In late May The Joan Mitchell Foundation's Saturday Studios Art Education Program and CUE Art Foundation ARTworks Program presented Perspective, an exhibition of artworks by New York City youth that explored the theme of perspective and its many interpretations. The closing reception on June 2nd was an exciting event where Saturday Studio students, their friends and families, as well as, JMF & CUE staff came together to honor all of the incredible art projects on display in a gallery setting.
jumpstART, located at CUE Art Foundation in Chelsea and in partnershipwith the Joan Mitchell Foundation, is a program offered to high school students throughout New York City who demonstrate a strong interest in the arts. Throughout the program, students create work around a selected theme while simultaneously learning the skills needed to curate their own group exhibition. Students learned how to conceive of, create, and mount a group exhibition from start to finish, SUPERHEROES was the successful result of their efforts.
St. Nicks All Sites Show
In April, Arts @ Renaissance, a community arts space in North Brooklyn, hosted a youth art exhibition in partnership with St. Nicks Alliance and The Joan Mitchell Foundation. Eight after-school sites and three Saturday Studio classes exhibited the artwork of hundreds of talented young artists. The opening reception brought a high number of proud students and parents to celebrate their hard work and creative exploration.
Multicultural Art Fair at Jacob Riis
In early March, our community partner, Jacob Riis Settlement, with help from the Joan Mitchell Foundation hosted a multicultural arts fair. After-school and Saturday studio students from Jacob Riis - Our Kids, PS 166 and IS 126, exhibited their artwork from the fall and winter terms.
DESIGN CHALLENGE: WINDOW DISPLAY AT UTRECHT ART SUPPLY STORE IN CHELSEA
Middle school students from the Saturday Studio program at Goddard Riverside Community Center entered a contest to design and construct a window display for Utrecht Art Supplies in Chelsea and they were chosen as one of the finalists! Students began with preliminary sketches following the Utrecht guidelines. The class worked collaboratively in the studio as well as on site to create a three-dimensional New York Cityscape filled with robots made of recycled art materials. In the narrative for the display, robots are programmed for destruction and are taking over the city! It's up to the wooden mannequins to save the city from demise.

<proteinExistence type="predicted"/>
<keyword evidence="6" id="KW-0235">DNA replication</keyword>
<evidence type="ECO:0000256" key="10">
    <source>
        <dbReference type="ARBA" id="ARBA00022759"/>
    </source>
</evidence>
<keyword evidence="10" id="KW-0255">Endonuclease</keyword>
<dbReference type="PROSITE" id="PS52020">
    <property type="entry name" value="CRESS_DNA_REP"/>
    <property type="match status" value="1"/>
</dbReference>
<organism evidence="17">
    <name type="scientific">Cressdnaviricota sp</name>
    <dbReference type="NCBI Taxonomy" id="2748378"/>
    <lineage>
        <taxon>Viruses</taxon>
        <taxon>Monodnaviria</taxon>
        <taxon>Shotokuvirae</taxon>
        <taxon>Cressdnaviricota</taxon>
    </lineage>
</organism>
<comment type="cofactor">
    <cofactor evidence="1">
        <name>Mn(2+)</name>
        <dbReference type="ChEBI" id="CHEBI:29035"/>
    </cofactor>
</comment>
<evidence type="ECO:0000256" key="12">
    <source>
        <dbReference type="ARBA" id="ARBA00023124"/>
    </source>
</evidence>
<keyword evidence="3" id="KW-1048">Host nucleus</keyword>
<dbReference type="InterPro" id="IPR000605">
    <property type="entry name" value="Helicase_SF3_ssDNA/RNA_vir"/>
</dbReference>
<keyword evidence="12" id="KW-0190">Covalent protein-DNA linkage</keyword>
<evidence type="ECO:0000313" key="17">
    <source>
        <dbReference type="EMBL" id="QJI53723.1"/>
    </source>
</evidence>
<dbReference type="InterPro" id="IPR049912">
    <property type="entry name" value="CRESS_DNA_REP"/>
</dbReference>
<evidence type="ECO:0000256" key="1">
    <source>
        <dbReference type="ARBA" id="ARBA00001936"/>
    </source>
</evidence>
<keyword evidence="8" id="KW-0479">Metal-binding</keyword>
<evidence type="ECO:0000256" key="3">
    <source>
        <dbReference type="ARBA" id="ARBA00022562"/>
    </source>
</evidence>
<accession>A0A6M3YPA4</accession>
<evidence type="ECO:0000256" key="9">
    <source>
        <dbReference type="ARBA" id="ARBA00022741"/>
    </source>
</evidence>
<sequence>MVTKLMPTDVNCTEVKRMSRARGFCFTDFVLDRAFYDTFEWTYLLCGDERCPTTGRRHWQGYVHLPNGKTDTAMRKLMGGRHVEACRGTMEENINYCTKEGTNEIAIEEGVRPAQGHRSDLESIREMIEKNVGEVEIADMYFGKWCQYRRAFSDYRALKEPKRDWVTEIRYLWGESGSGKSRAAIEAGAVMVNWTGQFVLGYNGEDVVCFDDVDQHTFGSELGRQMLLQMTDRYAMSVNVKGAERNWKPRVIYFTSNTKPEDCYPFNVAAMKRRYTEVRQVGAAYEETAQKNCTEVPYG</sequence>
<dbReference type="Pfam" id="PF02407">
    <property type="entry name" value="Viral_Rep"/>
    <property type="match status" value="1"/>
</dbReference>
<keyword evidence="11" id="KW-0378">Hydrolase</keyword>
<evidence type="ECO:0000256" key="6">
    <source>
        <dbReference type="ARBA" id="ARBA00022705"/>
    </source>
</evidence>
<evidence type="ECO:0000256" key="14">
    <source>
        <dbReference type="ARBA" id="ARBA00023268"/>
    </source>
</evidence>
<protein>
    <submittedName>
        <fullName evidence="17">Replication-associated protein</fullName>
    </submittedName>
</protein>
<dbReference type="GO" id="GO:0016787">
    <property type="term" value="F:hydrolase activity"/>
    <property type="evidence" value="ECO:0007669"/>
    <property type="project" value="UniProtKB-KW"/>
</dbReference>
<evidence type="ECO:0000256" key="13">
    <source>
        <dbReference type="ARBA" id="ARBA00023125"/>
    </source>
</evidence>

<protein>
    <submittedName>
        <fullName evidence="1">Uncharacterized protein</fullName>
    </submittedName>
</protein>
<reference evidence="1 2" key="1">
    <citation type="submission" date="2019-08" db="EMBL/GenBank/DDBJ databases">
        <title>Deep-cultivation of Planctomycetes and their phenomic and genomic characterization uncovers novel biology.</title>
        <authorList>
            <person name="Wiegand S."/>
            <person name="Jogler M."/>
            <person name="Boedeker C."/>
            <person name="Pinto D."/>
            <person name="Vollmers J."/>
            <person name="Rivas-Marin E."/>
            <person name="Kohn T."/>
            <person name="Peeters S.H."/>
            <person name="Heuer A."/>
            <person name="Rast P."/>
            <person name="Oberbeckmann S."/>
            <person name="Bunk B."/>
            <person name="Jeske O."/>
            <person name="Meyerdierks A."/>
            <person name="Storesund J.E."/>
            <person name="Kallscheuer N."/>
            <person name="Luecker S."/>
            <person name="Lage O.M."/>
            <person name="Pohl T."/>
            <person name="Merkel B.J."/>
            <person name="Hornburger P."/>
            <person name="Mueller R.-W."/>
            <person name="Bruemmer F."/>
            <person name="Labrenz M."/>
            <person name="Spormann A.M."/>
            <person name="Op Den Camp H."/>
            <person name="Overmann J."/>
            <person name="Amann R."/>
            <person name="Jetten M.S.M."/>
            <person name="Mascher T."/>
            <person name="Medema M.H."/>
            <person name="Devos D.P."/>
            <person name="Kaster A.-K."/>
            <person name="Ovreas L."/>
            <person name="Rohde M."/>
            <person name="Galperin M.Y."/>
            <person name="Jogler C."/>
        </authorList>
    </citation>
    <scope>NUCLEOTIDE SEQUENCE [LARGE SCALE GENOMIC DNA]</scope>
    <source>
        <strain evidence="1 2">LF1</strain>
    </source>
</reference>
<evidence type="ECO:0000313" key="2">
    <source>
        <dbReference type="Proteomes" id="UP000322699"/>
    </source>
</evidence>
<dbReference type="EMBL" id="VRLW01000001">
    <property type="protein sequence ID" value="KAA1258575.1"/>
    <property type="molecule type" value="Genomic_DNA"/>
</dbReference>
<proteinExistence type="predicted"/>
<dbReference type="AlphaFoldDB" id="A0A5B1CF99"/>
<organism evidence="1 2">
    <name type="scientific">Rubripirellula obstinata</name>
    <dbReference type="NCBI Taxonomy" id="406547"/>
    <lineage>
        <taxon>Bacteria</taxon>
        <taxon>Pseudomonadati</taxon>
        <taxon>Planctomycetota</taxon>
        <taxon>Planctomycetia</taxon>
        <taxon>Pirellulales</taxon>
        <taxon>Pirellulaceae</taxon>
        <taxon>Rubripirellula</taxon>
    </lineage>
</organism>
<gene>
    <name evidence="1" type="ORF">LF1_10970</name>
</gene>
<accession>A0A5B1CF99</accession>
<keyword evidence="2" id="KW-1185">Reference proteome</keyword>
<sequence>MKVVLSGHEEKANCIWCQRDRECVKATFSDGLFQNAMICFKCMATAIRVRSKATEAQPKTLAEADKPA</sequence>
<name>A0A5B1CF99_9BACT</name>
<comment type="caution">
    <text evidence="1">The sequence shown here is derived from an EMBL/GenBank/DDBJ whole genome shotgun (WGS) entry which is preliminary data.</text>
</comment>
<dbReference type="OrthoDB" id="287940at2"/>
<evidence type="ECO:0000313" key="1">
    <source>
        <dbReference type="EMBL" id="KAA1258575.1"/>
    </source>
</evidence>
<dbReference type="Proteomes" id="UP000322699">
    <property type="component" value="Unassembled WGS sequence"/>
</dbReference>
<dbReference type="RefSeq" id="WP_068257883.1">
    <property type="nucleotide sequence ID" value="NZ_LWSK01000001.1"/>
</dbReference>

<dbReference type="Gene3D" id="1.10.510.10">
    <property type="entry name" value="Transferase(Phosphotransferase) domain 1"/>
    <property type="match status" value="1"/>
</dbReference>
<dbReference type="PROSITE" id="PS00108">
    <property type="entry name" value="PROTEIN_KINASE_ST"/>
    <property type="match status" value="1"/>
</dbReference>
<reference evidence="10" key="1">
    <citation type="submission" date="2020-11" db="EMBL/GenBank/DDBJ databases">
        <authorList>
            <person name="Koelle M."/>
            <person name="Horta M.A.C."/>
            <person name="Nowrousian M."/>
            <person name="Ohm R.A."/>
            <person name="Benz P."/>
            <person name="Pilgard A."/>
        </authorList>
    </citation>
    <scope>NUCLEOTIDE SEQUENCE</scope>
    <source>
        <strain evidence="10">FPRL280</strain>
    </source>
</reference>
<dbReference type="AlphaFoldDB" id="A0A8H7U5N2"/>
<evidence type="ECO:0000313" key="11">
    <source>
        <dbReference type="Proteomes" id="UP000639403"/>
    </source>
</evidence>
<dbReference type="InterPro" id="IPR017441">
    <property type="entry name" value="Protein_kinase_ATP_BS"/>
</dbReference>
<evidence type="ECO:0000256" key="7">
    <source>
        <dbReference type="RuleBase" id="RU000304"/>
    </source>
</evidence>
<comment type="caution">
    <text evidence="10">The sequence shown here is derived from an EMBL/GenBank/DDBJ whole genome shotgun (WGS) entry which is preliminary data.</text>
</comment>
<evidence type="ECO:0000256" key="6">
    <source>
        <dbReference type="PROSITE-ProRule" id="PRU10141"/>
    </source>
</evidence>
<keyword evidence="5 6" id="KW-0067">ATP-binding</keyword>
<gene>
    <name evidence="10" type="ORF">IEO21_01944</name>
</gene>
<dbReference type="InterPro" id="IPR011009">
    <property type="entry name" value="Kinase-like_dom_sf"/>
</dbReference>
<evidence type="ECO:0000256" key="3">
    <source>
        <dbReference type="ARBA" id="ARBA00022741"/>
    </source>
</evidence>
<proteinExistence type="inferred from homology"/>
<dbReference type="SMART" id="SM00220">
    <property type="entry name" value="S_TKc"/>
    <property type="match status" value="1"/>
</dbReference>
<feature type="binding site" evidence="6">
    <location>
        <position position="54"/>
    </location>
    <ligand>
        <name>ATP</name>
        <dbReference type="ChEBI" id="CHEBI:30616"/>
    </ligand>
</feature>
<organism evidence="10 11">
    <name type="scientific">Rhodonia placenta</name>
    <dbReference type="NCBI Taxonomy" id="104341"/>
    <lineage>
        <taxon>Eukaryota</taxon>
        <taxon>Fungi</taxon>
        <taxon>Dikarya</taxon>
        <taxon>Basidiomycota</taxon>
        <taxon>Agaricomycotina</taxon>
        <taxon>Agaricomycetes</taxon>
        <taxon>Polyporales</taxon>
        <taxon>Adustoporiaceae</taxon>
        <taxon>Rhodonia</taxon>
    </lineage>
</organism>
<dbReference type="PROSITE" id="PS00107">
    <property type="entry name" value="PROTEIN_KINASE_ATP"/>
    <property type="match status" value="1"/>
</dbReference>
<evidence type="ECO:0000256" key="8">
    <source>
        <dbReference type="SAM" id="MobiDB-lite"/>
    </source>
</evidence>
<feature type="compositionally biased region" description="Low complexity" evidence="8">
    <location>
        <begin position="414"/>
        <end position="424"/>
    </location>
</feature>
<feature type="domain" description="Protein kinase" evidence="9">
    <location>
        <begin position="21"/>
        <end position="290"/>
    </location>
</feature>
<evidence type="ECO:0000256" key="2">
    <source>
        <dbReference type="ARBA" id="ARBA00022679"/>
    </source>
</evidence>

Artist-Teachers Rick Diaz and Jenn Brehm's unique class is dedicated to the study of art and design. Middle School students in this class have the opportunity to build skills that are imperative in product, fashion, graphic, and set design. Diaz has been structuring his class this way for 2 years with a lot of success and positive response from students and parents. He began planning his curricula around design because he felt it's what his students were asking for, they wanted to learn valuable skills applicable to the job market, as well as, future degrees in design. Student Natasha Neil recalled when she won the fashion design challenge in class and when asked if she would one day pursue fashion design, she wasn't sure but she was interested in one day finding a job in the design world.
TAKING ACTION THROUGH ART
This year the mayor announced his decision to cut 50% of city sponsored after-school programs. This proposed budget cut may have effected many of the after-school sites with which the Joan Mitchell Foundation partners. But grassroots protests and staunch advocacy for after-school programs made a difference. On June 26th the new city budget restored funding for childcare and after-school programs.